We are inspired by Pahl and Rowsell’s (2010) theory of artefactual literacies and their words that every object tells a story. Although Pahl and Roswell (2010) created this theory in the context of literacy education, we draw on the strengths of the theory and its emphasis on everyday practices, the relationship between artefacts, stories and identities, and the embodied experiences associated with artefacts in the context of early childhood education. The intention is to bring awareness to everyday artefacts and objects in children and families’ households, and to the special stories attached to them. The importance of valuing children’s relationships with things (including objects) is also recognised in Te Whāriki (MoE, 2017).

Drawing on anthropology and sociology, Rowsell (2011) argues that artefacts are integral to people’s lives. Artefacts are material objects and they represent culture (Pahl & Rowsell, 2010). They define artefact as:

“A thing or object that…has physical features that make it distinct, such as colour or texture; is created, found, carried, put on display, hidden, evoked in language, or worn; embodies people, stories, thoughts, communities, identities, and experiences; is valued or made by a meaning maker in a particular context (p.2).”

Artefactual literacies involve memories. They include the actual objects whether actually present in homes or remembered in narratives (Pahl & Rowsell, 2010). Artefacts are also sensory and embodied (Pahl & Rowsell, 2010). To understand artefacts requires a way of understanding experience that is located in the body. Pahl and Rowsell (2010) remind us that “artefacts smell; they can be felt, heard, listened to, and looked at” (p. 10) and thus “telling a story involves evoked sensory experience” (p. 11). Artefacts can trigger storytelling. The theory of artefactual literacies acknowledges that every object tells a story and everyone has a story to tell (Pahl & Rowsell, 2010). Furthermore, it is believed that artefacts can provide “the connecting piece” (Pahl & Rowsell, 2010, p. 3) that bridges the home-school divide.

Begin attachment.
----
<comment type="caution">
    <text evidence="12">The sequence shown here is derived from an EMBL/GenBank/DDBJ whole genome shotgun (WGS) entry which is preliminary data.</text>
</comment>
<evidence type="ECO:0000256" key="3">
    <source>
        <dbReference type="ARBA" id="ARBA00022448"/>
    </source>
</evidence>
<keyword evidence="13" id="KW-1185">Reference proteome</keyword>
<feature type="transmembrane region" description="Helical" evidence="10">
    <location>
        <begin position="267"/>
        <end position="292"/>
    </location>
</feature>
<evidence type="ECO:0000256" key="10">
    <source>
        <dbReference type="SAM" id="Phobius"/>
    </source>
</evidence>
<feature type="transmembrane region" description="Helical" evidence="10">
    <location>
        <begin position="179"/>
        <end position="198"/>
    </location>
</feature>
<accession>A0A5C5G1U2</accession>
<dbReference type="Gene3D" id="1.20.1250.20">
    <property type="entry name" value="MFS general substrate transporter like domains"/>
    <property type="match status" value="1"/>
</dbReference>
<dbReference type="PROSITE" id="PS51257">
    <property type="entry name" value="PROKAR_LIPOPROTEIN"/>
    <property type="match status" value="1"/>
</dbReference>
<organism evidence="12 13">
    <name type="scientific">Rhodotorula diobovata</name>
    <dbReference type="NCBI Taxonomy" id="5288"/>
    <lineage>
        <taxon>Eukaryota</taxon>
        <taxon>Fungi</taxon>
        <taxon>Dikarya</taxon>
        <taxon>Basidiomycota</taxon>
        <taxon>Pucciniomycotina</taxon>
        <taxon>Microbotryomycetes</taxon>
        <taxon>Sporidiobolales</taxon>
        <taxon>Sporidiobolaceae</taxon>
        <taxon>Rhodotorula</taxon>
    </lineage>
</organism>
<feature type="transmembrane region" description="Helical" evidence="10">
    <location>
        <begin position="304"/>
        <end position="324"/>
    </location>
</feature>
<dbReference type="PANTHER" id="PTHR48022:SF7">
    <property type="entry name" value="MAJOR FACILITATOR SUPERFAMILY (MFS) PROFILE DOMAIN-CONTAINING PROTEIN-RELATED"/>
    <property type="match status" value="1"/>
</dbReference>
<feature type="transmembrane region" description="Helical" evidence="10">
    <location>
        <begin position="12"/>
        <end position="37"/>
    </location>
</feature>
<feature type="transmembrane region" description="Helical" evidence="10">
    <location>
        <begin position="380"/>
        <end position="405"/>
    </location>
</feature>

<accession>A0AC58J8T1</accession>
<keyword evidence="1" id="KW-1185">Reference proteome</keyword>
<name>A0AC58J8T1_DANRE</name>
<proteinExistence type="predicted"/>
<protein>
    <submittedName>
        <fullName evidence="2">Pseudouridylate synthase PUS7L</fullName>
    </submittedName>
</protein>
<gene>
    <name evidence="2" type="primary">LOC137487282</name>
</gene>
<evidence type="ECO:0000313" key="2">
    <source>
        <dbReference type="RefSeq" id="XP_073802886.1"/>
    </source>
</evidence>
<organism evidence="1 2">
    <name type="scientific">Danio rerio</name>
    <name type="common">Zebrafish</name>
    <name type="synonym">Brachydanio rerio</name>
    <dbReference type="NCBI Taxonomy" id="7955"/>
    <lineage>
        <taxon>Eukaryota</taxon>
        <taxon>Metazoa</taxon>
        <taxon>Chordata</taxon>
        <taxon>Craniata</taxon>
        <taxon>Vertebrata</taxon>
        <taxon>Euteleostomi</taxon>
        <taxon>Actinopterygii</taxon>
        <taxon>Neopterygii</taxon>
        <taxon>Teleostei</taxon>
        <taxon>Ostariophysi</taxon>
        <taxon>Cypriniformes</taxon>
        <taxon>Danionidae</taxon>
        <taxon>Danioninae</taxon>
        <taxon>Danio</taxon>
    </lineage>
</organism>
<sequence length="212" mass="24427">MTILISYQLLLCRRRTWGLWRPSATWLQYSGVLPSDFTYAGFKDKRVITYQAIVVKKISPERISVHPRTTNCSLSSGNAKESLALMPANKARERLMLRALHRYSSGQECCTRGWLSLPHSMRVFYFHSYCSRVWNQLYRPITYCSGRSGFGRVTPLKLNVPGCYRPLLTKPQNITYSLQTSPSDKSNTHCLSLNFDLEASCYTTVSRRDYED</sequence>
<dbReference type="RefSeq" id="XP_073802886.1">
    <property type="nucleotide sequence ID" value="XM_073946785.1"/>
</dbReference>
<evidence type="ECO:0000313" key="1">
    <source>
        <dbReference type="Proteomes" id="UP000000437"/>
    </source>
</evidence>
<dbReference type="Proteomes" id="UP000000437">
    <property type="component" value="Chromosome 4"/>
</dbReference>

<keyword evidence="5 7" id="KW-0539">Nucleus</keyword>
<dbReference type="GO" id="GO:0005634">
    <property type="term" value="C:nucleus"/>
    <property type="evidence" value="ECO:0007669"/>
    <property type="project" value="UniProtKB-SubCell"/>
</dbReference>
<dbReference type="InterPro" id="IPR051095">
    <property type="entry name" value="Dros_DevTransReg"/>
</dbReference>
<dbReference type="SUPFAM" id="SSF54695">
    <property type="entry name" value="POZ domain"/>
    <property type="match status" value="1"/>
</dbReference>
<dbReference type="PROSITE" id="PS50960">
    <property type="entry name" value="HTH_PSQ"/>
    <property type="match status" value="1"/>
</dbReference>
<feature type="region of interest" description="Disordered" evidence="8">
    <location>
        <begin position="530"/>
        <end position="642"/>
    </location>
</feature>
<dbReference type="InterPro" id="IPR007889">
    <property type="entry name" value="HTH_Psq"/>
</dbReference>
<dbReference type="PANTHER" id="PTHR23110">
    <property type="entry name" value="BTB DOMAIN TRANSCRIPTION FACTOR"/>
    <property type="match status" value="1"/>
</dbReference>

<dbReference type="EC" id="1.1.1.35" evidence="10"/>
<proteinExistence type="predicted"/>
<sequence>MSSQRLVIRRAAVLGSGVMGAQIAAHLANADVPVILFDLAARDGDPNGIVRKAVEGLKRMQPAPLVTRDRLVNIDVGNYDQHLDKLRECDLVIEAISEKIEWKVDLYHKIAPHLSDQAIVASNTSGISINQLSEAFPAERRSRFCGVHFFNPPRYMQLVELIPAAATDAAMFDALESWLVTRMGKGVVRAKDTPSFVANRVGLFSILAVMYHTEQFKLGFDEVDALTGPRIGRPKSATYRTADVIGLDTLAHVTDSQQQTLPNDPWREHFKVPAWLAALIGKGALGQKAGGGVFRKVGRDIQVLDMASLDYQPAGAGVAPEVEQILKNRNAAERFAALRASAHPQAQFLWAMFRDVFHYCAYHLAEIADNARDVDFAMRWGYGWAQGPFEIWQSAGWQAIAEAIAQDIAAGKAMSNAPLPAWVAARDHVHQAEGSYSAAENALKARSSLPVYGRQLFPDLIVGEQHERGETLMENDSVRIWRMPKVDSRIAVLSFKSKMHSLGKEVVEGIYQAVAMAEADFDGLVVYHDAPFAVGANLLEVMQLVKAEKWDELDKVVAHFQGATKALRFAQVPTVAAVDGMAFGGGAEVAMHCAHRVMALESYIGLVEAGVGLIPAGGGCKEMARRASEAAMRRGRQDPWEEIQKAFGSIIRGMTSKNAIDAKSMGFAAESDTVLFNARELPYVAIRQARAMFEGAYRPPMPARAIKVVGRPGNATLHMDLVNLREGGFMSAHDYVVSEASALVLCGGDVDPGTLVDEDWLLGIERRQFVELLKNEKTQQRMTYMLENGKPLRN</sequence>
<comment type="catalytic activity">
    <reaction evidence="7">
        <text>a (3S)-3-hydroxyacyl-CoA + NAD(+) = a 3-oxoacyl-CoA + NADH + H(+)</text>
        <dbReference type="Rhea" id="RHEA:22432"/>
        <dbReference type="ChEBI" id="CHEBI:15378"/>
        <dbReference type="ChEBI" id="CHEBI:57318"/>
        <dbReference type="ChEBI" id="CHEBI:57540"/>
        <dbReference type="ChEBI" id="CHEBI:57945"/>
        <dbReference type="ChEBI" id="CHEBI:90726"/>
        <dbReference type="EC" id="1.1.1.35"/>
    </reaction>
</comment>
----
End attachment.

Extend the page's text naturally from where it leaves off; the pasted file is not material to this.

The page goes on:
The storytelling opportunity triggered by artefacts has pedagogical values. In Pahl and Rowsell’s work, they argue that bringing in objects and telling stories of objects enables educators to create spaces for listening to children and families (2010) and their lives and experiences (Rowsell, 2011). The special relationship between artefacts and migration is found in Pahl and Rowsell’s work. They notice that objects can evoke migration experiences and experiences of the country where people come from. The link to migration makes this theory specifically applicable to CALD families and children who are usually new immigrants to New Zealand or descendants of earlier generations migrated from overseas.

We will use our own artefacts to explore how stories elicited by artefacts can be used to understand one’s funds of knowledge and the possibility of opening up a space that welcomes and embraces people’s stories.

Narrative one: dholak

Figure 1:The first dholak received as a present

The artefact significant to my family, particularly my son, includes an Indian musical instrument called dholak (drum in Figure 1). This drum is a handicraft artefact and a miniature version of an Indian drum. Often a dholak is played alongside other Indian musical instruments, and people would sit in circles while singing Indian songs in Fiji. These songs include kirtans, Faag and bhajans (religious hymns), traditional wedding songs, and Bollywood songs.